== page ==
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A job as a bank manager, while potentially rewarding, also carries a great deal of stress. At that level, you’re not just a cog in the machine, you’re responsible for the bigger picture for both your branch and the institution as a whole. This responsibility brings challenges that can weigh on you to the point where it affects your health and your personal life.
Bank managers have goals that must be met, specifically to generate new accounts through deposits and loans. Goals are set by executive management and are measured on a schedule, typically monthly or quarterly. Knowing you have to meet a number can be stressful enough. Fail to meet that number during a review period and your stress will be compounded for the next. Careful analysis of what marketing and customer service strategies work and which ones don’t will go a long way toward helping you meet your goals and alleviate some of that worry.
Every bank, both community branches and national corporations, is subject to federal examinations. These exams review asset quality and adherence to federal regulations and procedures. A bank that fails an exam is subject to penalties and sanctions including fines, extra monitoring through written agreements with regulators and the inability to pursue mergers or acquisitions. Needless to say, a bank manager whose department fails a federal exam will add job security to his list of stresses. The best way to avoid this is to ensure your department strictly adheres to all federal guidelines and to perform regular internal audits to catch deficiencies before the regulators.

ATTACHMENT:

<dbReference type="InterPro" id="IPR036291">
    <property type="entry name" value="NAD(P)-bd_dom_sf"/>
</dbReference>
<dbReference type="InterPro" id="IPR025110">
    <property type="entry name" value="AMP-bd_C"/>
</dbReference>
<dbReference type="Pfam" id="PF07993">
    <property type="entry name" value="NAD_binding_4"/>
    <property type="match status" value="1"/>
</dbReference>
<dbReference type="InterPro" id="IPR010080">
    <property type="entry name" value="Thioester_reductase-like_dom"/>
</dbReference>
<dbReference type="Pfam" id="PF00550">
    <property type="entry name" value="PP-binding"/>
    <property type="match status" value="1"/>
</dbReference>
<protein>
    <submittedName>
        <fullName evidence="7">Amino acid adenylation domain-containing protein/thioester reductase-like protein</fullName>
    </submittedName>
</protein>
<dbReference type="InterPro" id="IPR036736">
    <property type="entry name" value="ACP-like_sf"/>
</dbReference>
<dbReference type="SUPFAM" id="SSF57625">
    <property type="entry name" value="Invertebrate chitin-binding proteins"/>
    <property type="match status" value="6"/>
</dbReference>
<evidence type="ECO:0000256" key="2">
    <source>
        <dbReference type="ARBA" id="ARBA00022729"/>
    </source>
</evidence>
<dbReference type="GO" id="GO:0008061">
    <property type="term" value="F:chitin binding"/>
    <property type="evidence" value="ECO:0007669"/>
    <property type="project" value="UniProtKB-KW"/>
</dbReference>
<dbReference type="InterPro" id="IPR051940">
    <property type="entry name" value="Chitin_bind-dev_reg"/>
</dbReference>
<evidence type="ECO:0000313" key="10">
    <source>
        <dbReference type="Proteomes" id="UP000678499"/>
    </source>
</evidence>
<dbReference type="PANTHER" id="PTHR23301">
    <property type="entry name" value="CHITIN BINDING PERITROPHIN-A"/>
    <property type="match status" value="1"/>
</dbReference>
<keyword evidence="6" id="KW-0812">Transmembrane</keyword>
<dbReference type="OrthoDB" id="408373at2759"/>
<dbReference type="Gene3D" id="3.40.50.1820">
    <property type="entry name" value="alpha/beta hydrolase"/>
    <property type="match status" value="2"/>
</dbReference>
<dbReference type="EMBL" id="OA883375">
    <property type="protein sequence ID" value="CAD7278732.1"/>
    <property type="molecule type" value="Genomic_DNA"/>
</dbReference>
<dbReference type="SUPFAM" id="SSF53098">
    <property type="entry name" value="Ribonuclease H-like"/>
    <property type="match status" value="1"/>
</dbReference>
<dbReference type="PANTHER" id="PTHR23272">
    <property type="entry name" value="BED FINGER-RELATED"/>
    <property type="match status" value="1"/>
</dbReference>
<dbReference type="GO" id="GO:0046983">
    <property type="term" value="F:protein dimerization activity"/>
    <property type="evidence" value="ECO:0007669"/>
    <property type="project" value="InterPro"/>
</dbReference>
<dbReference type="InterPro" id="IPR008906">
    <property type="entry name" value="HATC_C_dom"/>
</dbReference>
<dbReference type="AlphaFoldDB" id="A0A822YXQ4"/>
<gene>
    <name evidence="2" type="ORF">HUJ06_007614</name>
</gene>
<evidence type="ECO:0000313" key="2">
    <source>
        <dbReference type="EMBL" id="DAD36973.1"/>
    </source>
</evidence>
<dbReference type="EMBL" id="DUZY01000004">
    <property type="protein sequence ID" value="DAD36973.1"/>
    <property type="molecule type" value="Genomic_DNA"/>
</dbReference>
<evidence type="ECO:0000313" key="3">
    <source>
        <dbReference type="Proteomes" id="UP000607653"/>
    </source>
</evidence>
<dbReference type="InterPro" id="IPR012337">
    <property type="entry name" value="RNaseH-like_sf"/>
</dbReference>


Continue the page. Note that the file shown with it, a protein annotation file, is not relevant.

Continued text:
A bank teller only has to worry about himself. A bank manager is responsible for the performance of an entire department. Not every individual is cut out to manage employees. As a manager, you will deal with a myriad of personalities, demands, requests and conflicts. You must be able to interact with your employees fairly and decisively, which can be stressful especially to a neophyte manager. Not only that, but you are responsible for your staff’s performance. If your department consistently underperforms, executive management will consider your leadership the reason. You can only do so much on your own before you have to place your trust in others.
When a belligerent customer accosts a bank teller, she can elevate the situation. As a branch manager, it is your job to diffuse these situations, which can become very stressful. No matter how unreasonable the customer or how angry you become, you have to handle yourself calmly and professionally. This creates a discrepancy between your internal state and your external actions. Researchers refer to this as “emotional labor” which can be a huge cause of occupational stress for bank managers. The best course is to remain calm and do everything you can to calm the situation. Take a deep breath and realize that your job is not worth losing over an unreasonable customer.
Carl Carabelli has been writing in various capacities for more than 15 years. He has utilized his creative writing skills to enhance his other ventures such as financial analysis, copywriting and contributing various articles and opinion pieces. Carabelli earned a bachelor's degree in communications from Seton Hall and has worked in banking, notably commercial lending, since 2001.